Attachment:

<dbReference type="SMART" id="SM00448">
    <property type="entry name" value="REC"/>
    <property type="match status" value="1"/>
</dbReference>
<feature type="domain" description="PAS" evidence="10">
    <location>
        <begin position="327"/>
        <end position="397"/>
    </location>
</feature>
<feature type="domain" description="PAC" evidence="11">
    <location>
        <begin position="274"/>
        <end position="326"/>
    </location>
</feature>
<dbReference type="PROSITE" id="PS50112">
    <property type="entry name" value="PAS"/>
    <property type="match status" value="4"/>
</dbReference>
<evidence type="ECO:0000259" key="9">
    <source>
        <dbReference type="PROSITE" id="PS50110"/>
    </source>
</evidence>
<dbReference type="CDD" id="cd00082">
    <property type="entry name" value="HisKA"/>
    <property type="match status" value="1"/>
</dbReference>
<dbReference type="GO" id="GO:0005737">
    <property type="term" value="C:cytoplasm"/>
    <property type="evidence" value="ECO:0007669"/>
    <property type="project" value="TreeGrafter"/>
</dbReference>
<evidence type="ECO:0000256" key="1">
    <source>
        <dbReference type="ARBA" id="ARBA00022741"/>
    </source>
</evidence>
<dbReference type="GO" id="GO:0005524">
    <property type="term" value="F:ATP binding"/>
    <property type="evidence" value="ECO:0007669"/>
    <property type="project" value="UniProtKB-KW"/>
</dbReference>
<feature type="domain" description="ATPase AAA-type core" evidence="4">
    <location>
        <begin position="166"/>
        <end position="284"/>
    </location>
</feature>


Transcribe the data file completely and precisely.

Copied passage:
<dbReference type="SMART" id="SM00448">
    <property type="entry name" value="REC"/>
    <property type="match status" value="1"/>
</dbReference>
<feature type="domain" description="PAS" evidence="10">
    <location>
        <begin position="327"/>
        <end position="397"/>
    </location>
</feature>
<feature type="domain" description="PAC" evidence="11">
    <location>
        <begin position="274"/>
        <end position="326"/>
    </location>
</feature>
<dbReference type="PROSITE" id="PS50112">
    <property type="entry name" value="PAS"/>
    <property type="match status" value="4"/>
</dbReference>
<evidence type="ECO:0000259" key="9">
    <source>
        <dbReference type="PROSITE" id="PS50110"/>
    </source>
</evidence>
<dbReference type="CDD" id="cd00082">
    <property type="entry name" value="HisKA"/>
    <property type="match status" value="1"/>
</dbReference>
<dbReference type="GO" id="GO:0005737">
    <property type="term" value="C:cytoplasm"/>
    <property type="evidence" value="ECO:0007669"/>
    <property type="project" value="TreeGrafter"/>
</dbReference>
<evidence type="ECO:0000256" key="1">
    <source>
        <dbReference type="ARBA" id="ARBA00022741"/>
    </source>
</evidence>
<dbReference type="GO" id="GO:0005524">
    <property type="term" value="F:ATP binding"/>
    <property type="evidence" value="ECO:0007669"/>
    <property type="project" value="UniProtKB-KW"/>
</dbReference>
<feature type="domain" description="ATPase AAA-type core" evidence="4">
    <location>
        <begin position="166"/>
        <end position="284"/>
    </location>
</feature>